Reply
  61. The Year of the French, yes! I read it years ago. A powerful novel and a powerful writer. And Yeats, absolutely. I must try some soda bread the next time we go to that great pub in Baltimore – the closest we can get for now. 😉

    Reply
  62. The Year of the French, yes! I read it years ago. A powerful novel and a powerful writer. And Yeats, absolutely. I must try some soda bread the next time we go to that great pub in Baltimore – the closest we can get for now. 😉

    Reply
  63. The Year of the French, yes! I read it years ago. A powerful novel and a powerful writer. And Yeats, absolutely. I must try some soda bread the next time we go to that great pub in Baltimore – the closest we can get for now. 😉

    Reply
  64. The Year of the French, yes! I read it years ago. A powerful novel and a powerful writer. And Yeats, absolutely. I must try some soda bread the next time we go to that great pub in Baltimore – the closest we can get for now. 😉

    Reply
  65. The Year of the French, yes! I read it years ago. A powerful novel and a powerful writer. And Yeats, absolutely. I must try some soda bread the next time we go to that great pub in Baltimore – the closest we can get for now. 😉

    Reply
  66. That’s a great story, Margot, thanks for sharing that memory. A lot of healing has happened in Ireland since then, I think. I hope you get the chance to go over there to see for yourself!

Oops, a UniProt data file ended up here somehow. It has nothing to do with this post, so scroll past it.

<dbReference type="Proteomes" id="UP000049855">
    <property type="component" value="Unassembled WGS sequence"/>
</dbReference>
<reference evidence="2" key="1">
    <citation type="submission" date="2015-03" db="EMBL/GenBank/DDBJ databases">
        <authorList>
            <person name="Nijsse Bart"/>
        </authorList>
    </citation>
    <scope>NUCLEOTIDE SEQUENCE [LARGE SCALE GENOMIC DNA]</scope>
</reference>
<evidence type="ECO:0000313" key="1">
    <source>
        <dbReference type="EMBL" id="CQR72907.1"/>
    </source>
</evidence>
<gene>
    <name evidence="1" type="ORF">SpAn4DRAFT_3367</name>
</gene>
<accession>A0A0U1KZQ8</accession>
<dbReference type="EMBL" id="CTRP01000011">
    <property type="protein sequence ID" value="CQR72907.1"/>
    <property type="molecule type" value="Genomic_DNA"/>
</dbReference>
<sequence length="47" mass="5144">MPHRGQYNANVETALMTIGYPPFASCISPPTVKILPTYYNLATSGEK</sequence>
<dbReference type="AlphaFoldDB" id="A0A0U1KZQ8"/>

Reply
  67. That’s a great story, Margot, thanks for sharing that memory. A lot of healing has happened in Ireland since then, I think. I hope you get the chance to go over there to see for yourself!

    Reply
  68. That’s a great story, Margot, thanks for sharing that memory. A lot of healing has happened in Ireland since then, I think. I hope you get the chance to go over there to see for yourself!

    Reply
  69. That’s a great story, Margot, thanks for sharing that memory. A lot of healing has happened in Ireland since then, I think. I hope you get the chance to go over there to see for yourself!

    Reply
  70. That’s a great story, Margot, thanks for sharing that memory. A lot of healing has happened in Ireland since then, I think. I hope you get the chance to go over there to see for yourself!

    Reply